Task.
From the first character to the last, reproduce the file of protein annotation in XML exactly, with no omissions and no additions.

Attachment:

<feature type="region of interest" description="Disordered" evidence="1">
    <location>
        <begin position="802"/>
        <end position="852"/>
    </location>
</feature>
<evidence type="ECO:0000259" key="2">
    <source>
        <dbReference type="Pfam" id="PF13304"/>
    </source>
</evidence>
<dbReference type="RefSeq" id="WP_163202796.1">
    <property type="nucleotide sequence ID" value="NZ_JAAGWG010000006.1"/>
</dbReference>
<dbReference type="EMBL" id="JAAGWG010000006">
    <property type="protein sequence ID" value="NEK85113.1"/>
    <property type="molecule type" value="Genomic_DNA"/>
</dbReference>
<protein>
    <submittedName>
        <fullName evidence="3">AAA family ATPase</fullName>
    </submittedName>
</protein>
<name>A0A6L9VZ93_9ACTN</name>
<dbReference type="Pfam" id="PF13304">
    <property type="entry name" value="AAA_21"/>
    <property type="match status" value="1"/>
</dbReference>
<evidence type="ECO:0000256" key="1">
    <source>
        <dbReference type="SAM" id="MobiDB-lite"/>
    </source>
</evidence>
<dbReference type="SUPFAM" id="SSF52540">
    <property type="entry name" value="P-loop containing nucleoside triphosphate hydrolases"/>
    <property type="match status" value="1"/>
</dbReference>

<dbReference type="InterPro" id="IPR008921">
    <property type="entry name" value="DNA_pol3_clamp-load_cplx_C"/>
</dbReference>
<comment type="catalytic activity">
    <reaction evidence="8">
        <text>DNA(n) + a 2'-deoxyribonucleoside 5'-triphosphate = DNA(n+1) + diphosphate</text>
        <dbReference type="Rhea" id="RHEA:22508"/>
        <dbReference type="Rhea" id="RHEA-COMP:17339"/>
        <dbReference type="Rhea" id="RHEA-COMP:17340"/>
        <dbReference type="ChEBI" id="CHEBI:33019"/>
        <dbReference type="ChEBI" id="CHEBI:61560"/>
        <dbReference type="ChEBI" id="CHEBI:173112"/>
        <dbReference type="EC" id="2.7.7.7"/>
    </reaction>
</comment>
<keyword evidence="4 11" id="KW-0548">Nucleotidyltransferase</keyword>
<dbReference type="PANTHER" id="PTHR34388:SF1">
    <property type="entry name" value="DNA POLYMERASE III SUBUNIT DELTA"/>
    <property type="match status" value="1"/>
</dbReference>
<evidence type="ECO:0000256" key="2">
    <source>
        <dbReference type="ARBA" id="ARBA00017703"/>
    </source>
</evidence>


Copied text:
<feature type="region of interest" description="Disordered" evidence="1">
    <location>
        <begin position="802"/>
        <end position="852"/>
    </location>
</feature>
<evidence type="ECO:0000259" key="2">
    <source>
        <dbReference type="Pfam" id="PF13304"/>
    </source>
</evidence>
<dbReference type="RefSeq" id="WP_163202796.1">
    <property type="nucleotide sequence ID" value="NZ_JAAGWG010000006.1"/>
</dbReference>
<dbReference type="EMBL" id="JAAGWG010000006">
    <property type="protein sequence ID" value="NEK85113.1"/>
    <property type="molecule type" value="Genomic_DNA"/>
</dbReference>
<protein>
    <submittedName>
        <fullName evidence="3">AAA family ATPase</fullName>
    </submittedName>
</protein>
<name>A0A6L9VZ93_9ACTN</name>
<dbReference type="Pfam" id="PF13304">
    <property type="entry name" value="AAA_21"/>
    <property type="match status" value="1"/>
</dbReference>
<evidence type="ECO:0000256" key="1">
    <source>
        <dbReference type="SAM" id="MobiDB-lite"/>
    </source>
</evidence>
<dbReference type="SUPFAM" id="SSF52540">
    <property type="entry name" value="P-loop containing nucleoside triphosphate hydrolases"/>
    <property type="match status" value="1"/>
</dbReference>

<dbReference type="InterPro" id="IPR008921">
    <property type="entry name" value="DNA_pol3_clamp-load_cplx_C"/>
</dbReference>
<comment type="catalytic activity">
    <reaction evidence="8">
        <text>DNA(n) + a 2'-deoxyribonucleoside 5'-triphosphate = DNA(n+1) + diphosphate</text>
        <dbReference type="Rhea" id="RHEA:22508"/>
        <dbReference type="Rhea" id="RHEA-COMP:17339"/>
        <dbReference type="Rhea" id="RHEA-COMP:17340"/>
        <dbReference type="ChEBI" id="CHEBI:33019"/>
        <dbReference type="ChEBI" id="CHEBI:61560"/>
        <dbReference type="ChEBI" id="CHEBI:173112"/>
        <dbReference type="EC" id="2.7.7.7"/>
    </reaction>
</comment>
<keyword evidence="4 11" id="KW-0548">Nucleotidyltransferase</keyword>
<dbReference type="PANTHER" id="PTHR34388:SF1">
    <property type="entry name" value="DNA POLYMERASE III SUBUNIT DELTA"/>
    <property type="match status" value="1"/>
</dbReference>
<evidence type="ECO:0000256" key="2">
    <source>
        <dbReference type="ARBA" id="ARBA00017703"/>
    </source>
</evidence>